I am trying to stay anonymous on this account in order to encourage myself to post more. If you think you can deduce my identity based on what I have posted, I would really appreciate it if you let me know so that I can scale back revealing details.
This is a good point concerning current gait recognition technology. However, I don't doubt it will improve. On longer timescales, this should happen naturally as compute gets cheaper and more data gets collected. On shorter timescales, this can be accelerated using techniques such as synthetic data generation.
Perhaps there is a natural limit to gait recognition, if it turns out that people can't be uniquely identified from their gait, even in the limit of perfect data. But if there isn't, then in 10 years, "94%" will turn into "99.999%", or whatever is needed for gait recognition to be worth thinking about.
In this situation (and in the situation where I leave my phone at home), this question becomes relevant again.
I could see the spotlight being unpleasant because the brightness differences might cause eye strain, unless the light is really perfectly placed. Sunlight (or even shade) seems much better in this regard. Interesting idea though—I'm surprised how affordable that spotlight is.
Does Kelvin Color Temperature change much in the sun compared to the shade? Based on feel, the shade feels way brighter to me than even the brightest warm (= low Kelvin) lights indoors. This intuition could be wrong though.
I really like your way of thinking about why books are useful!
This reminds me of another argument for why books are useful which came up in this 80,000 Hours podcast episode with Julia Galef.
Julia Galef: [...] You know, the thing that I think books do really well is provide a nice container for a thesis or ideas, such that it’s easy to spread and talk about. And they do this better than blog posts, for the most part. I’ve heard people sometimes say, “Most books should be blog posts,” or “Most books should be articles,” or something like that, and I sympathize with that view.
Another way of phrasing this: when two people have read the same book, even if they don't remember the details, they can reference the book as a "pointer" and make deeper arguments (held up by their intuitions about the book, ingrained because they spent so much time engaging with its entirety) than they would have been able to make if they had only read summaries.
What blog posts are for: a response to "What books are for: a response to 'Why books don't work.'"
I read this blog post carefully yet absorbed only a small fraction of the total details it contains. You're only communicating one key idea here. For greater learning efficiency, you may as well replace this post with a one-sentence summary: "Anyway, I think that books are basically mechanisms to leverage this availability heuristic."
If you want more opinions on your situation than whatever you get on LessWrong, you could try asking this question on https://academia.stackexchange.com/ ). They have an entire tag on errors in published papers.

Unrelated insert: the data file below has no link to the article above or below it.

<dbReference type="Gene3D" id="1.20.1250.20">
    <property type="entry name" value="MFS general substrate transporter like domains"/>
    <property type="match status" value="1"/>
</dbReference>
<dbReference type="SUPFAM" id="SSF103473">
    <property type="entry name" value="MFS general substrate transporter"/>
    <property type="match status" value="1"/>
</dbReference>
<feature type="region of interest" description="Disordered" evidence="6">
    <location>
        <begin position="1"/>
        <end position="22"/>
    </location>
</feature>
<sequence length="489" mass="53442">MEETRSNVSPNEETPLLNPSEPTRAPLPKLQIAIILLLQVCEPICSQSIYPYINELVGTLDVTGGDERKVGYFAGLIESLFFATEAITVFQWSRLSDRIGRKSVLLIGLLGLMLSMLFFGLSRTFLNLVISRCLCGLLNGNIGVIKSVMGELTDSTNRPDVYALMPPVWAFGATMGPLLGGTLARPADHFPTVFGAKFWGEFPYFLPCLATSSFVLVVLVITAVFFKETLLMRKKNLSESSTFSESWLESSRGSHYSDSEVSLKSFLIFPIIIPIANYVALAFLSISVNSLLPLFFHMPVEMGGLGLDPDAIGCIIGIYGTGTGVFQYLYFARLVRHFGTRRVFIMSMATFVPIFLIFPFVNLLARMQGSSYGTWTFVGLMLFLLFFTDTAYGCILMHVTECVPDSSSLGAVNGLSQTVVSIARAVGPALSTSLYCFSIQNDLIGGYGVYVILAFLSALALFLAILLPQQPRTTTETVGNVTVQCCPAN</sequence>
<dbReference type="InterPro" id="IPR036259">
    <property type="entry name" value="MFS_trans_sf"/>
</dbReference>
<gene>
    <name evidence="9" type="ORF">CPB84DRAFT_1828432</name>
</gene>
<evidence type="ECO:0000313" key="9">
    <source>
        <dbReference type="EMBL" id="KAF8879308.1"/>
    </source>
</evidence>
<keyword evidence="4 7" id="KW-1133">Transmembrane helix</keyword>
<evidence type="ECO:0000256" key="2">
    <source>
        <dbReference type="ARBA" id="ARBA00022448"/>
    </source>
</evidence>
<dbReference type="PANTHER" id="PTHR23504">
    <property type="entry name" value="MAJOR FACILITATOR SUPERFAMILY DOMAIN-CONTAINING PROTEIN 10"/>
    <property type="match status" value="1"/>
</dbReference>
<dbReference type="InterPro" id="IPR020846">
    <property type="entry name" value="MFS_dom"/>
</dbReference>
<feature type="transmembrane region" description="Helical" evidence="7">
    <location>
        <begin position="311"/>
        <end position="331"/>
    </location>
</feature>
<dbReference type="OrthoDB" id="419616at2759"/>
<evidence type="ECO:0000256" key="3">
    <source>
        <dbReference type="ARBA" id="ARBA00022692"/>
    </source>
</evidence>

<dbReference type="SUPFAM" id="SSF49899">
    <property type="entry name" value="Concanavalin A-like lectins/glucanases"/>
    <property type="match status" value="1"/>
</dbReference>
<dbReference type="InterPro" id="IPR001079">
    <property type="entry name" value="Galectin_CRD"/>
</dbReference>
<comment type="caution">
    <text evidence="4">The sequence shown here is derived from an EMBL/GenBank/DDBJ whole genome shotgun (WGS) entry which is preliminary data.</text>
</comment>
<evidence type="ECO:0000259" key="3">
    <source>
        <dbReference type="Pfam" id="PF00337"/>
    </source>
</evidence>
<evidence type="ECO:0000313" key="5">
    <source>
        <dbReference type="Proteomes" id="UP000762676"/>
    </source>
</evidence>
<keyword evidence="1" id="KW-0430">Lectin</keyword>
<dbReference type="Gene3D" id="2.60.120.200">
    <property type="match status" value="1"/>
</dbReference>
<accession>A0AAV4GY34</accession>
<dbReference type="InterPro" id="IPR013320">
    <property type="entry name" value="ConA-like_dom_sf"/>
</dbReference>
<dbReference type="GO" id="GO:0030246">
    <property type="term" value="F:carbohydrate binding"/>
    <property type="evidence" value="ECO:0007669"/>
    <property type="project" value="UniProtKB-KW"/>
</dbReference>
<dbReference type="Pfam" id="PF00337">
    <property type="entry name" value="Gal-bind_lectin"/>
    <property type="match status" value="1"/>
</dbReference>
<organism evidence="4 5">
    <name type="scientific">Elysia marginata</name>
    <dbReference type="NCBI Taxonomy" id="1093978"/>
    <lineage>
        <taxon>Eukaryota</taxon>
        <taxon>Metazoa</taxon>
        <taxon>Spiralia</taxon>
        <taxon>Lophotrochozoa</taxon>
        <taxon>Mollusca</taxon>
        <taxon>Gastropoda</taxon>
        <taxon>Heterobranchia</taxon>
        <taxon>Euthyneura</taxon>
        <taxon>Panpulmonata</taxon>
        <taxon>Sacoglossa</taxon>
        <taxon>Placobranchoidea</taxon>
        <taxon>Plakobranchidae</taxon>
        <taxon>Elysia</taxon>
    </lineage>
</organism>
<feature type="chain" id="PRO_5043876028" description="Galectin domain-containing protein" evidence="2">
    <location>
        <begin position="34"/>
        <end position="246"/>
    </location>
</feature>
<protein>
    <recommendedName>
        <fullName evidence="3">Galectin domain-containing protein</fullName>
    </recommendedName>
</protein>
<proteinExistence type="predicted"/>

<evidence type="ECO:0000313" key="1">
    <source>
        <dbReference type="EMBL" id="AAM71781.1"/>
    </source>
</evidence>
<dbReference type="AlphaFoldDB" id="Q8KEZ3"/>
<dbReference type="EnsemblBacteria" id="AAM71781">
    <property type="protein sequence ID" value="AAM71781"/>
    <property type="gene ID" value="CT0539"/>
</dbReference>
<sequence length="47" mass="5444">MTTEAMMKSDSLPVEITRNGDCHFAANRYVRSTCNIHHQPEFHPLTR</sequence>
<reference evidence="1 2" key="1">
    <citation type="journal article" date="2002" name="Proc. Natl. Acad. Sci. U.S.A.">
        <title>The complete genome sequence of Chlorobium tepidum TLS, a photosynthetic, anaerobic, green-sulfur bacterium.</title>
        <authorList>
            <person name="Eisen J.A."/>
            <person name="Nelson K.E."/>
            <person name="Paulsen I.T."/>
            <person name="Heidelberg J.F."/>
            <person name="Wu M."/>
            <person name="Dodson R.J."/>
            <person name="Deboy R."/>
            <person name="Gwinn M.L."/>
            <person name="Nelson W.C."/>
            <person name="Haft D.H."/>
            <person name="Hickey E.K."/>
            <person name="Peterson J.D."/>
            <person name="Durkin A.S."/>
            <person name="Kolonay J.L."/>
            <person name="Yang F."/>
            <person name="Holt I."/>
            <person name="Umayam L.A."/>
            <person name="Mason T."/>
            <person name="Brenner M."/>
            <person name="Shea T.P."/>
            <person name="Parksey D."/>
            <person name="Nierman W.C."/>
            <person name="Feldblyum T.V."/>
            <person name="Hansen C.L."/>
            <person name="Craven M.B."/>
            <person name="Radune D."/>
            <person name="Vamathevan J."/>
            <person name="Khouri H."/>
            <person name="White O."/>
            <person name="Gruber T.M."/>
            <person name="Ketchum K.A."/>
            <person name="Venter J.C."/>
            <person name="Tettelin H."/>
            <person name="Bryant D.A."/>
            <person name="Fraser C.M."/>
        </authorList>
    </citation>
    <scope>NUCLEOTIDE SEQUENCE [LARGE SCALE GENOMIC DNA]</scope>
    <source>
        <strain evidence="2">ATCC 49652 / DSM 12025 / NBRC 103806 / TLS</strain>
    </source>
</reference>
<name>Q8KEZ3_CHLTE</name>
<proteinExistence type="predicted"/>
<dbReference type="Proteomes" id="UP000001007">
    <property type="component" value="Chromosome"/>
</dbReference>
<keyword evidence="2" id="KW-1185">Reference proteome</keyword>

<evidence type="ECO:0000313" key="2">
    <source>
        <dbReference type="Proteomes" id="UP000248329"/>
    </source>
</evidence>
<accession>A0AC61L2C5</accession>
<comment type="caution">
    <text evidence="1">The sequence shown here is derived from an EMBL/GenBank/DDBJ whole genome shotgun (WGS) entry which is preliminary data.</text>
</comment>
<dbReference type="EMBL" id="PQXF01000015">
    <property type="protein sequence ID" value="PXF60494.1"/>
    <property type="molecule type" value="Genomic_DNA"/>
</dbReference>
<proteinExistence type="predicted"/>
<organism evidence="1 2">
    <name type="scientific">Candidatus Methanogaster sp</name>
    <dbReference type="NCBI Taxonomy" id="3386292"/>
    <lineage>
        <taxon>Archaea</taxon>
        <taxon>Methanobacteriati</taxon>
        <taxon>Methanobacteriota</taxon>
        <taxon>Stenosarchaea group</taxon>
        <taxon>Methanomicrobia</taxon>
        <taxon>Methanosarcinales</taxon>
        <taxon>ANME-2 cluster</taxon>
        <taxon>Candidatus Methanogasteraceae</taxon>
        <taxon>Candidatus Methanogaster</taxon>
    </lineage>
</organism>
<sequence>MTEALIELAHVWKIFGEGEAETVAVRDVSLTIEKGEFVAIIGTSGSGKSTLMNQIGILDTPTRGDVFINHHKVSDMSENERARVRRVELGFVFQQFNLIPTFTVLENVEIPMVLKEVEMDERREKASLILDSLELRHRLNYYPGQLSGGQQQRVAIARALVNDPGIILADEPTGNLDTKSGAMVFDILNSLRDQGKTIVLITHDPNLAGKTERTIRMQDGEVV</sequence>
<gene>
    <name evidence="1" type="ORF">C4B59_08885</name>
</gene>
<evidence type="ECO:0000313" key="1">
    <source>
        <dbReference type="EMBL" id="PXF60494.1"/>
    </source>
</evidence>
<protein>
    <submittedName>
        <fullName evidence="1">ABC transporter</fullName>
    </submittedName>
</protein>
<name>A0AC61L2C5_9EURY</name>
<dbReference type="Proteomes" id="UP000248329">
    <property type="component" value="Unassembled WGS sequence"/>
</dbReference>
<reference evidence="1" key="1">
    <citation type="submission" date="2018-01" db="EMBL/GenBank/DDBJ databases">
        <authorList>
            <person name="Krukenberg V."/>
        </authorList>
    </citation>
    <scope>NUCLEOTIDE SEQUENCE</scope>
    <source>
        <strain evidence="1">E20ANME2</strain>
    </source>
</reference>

Glad to hear I pointed you to some helpful stuff!
The log(popularity) is to discourage me from populating this list with lots of insightful but really well-known or easy to find stuff—I think this would make it less interesting or useful. Then "log" was arbitrarily chosen to weaken the penalty on popularity (compared to if I just divided by it). I'm not doing any of this quantitatively anyway, so it's really just me rationalizing including "Doing Good Better" but not the n other good popular things I 'should' similarly recommend.
Yes, I completely agree with this point. I hope I made it clear that I like thinking about data like this exclusively for personal "outside view"-y reflection. So things like, "Oh I haven't gotten anything done this morning, maybe it's because of (x cycle variable), so maybe I can do (y intervention) to fix things". And then, generalizing to other women only in the sense that they might find it helpful to think similar thoughts.
They didn't mention sex drive, but the binary variable "had sex" did come up in the study. However individual fluctuations cancelled out any patterns beyond "more sex on weekends" and "less sex during periods".
Thing I would do if I had enough money for $200 to be inconsequential: buy 2 pairs of identical bluetooth headphones—one permanently paired to my laptop and one permanently paired to my phone. This would save me lots of annoyance whenever I switch between the two. Bluetooth seems to just suck
Summarized, this post seems to be saying "Learning <thing> is most effective if you get the most effective teacher. The most effective teachers of <thing> aren't necessarily the most skilled ("the best") people—they are people who are marginally more skilled in <thing> than you ("the same")."
The first sentence seems very true. The second sentence is often true, but as johnswentworth pointed out, there are exceptions. I'll restate his exception and add two of my own.
For examples 2 and 3, the shared attribute here is that it can be beneficial to learn the "compressed" knowledge the "best" expert has, rather than less compressed knowledge from a "same" teacher. Even if the student can't "uncompress" this knowledge, there is still value in learning the general shape of a body of knowledge.